Increasingly, I encounter Indian feminists and activists who associate the availability of pornography with the increase in tendency among Indian men to enact sexual violence and rape, as my American friend suggested. And increasingly, I find myself defending Indian men along with their right to consume pornography. To assume a direct causality between circulation of pornography and the problem of sexual violence not only risks overlooking myriads of other factors that contribute to the prevalence of rape and violence against women, such logic also treats all men as devoid of agency and humanity, as rendered slaves to their penises. Despite a handful of high profile incidents of gang rapes that have recently brought worldwide attention to the issue of sexual violence against women in India, sexual violence against women and other gender minorities is a problem that predates the arrival of the Internet and circulation of pornography.  As feminists like Nivedita Menon have eloquently argued, the problem of sexual violence or gender-based violence has to do with the culture of impunity and victim-blaming pervasive throughout the Indian criminal justice system and Indian society.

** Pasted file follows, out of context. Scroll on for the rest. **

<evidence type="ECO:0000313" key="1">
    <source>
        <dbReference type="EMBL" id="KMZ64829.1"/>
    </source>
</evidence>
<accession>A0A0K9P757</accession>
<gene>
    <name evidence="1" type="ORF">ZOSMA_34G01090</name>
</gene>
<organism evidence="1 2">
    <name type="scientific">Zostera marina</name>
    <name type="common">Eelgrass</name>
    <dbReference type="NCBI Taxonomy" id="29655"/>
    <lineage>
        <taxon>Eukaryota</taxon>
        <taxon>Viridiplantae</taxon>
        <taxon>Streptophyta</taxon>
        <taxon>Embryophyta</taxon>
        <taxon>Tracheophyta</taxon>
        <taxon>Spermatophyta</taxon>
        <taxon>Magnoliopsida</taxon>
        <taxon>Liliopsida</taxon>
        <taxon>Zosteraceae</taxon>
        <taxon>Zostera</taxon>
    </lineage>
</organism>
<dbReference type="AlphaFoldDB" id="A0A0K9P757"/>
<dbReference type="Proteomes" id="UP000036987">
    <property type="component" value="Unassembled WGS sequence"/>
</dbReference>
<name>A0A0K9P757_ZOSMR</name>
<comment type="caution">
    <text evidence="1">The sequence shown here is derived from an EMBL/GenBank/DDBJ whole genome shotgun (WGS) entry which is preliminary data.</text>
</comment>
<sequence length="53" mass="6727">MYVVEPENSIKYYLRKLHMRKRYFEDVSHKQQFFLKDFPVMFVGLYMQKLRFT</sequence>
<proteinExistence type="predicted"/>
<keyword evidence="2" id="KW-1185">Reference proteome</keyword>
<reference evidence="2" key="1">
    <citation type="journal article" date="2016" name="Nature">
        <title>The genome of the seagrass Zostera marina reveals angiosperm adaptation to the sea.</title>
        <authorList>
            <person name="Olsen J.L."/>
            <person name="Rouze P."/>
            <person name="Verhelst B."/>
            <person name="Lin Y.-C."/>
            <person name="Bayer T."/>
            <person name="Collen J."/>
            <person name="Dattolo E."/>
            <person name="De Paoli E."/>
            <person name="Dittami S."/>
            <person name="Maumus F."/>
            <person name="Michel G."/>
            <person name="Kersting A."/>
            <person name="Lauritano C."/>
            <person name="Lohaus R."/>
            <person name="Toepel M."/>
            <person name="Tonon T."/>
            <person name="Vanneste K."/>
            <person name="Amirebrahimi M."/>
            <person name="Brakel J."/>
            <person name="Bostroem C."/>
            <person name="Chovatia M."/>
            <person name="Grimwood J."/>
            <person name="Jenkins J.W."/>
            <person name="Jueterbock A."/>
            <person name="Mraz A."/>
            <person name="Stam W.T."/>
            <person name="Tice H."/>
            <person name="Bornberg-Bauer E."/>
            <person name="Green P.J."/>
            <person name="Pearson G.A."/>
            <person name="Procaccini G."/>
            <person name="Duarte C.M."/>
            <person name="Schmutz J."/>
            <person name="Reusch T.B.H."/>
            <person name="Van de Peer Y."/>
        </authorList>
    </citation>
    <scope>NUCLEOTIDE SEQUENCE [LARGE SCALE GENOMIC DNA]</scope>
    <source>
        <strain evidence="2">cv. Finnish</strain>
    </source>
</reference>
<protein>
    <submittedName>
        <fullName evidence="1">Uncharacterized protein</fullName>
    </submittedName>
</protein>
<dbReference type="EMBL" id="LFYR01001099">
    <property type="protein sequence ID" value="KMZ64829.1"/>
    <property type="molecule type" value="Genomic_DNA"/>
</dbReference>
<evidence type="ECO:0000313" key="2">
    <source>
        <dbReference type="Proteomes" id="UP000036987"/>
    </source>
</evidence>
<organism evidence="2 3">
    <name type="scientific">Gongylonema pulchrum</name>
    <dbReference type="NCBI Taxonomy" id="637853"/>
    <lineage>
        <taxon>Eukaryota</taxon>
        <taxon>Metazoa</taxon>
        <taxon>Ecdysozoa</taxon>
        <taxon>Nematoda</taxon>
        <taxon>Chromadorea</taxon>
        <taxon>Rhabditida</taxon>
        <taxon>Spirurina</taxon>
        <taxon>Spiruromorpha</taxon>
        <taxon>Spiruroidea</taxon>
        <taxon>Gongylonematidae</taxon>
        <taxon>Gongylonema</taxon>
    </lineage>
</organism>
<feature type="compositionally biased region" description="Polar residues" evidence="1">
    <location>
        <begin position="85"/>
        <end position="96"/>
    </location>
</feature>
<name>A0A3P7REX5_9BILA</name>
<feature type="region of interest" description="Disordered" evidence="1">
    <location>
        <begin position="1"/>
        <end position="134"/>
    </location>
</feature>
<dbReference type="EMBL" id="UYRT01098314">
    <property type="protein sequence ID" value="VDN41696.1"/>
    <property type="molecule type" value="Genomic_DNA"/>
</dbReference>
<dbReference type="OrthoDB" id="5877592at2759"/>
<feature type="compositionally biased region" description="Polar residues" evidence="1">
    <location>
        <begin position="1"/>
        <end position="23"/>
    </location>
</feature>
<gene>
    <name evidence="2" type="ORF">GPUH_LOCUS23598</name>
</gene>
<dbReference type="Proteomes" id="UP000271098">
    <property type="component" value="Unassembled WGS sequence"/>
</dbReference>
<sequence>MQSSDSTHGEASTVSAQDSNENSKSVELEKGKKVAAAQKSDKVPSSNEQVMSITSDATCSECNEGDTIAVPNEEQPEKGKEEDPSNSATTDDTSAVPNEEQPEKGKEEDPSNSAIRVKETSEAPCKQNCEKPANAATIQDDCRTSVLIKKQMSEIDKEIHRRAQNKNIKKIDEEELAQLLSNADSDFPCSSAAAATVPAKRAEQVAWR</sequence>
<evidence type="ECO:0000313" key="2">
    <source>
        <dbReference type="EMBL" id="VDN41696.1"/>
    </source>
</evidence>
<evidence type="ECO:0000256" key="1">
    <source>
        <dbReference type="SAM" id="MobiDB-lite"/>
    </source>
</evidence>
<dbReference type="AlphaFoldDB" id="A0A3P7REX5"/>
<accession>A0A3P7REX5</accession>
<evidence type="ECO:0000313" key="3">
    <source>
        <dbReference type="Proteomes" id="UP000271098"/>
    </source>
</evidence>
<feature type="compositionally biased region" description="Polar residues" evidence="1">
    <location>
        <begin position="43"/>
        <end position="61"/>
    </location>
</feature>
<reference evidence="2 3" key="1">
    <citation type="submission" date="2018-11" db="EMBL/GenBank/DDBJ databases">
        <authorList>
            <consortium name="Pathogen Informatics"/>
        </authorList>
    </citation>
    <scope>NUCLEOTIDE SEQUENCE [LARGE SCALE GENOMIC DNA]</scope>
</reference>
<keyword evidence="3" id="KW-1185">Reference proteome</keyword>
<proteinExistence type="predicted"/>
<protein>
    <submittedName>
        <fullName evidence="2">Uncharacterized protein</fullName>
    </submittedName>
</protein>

Despite recent attention to issues related to sexual violence and gender inequality in India, a critical discussion of Indian masculinity remains absent from public discourse.  Discussion of rape and sexual violence remains fixed within the domain of women’s issues, without engaging men’s lives and experiences. Following feminist scholar bell hooks, if we expect the men in our lives to change and learn to be more loving, caring and equitable partners, brother, fathers, and sons, we must extend a similar sense of compassion and nuanced understanding to them that the feminist project demands of them. While second-wave feminists largely foreclosed such possibilities, third-wave feminist thinking along with queer and gender studies scholarships offers an entry into a dialogue about men’s lives that does not automatically reduce them into binary categories of either the ‘perpetrators’ of violence against women, or as ‘protectors’ of women’s ‘honour’. To cultivate healthy, supportive relationships with the men in our lives requires us to complicate our understanding of masculinity and how men learn to be men.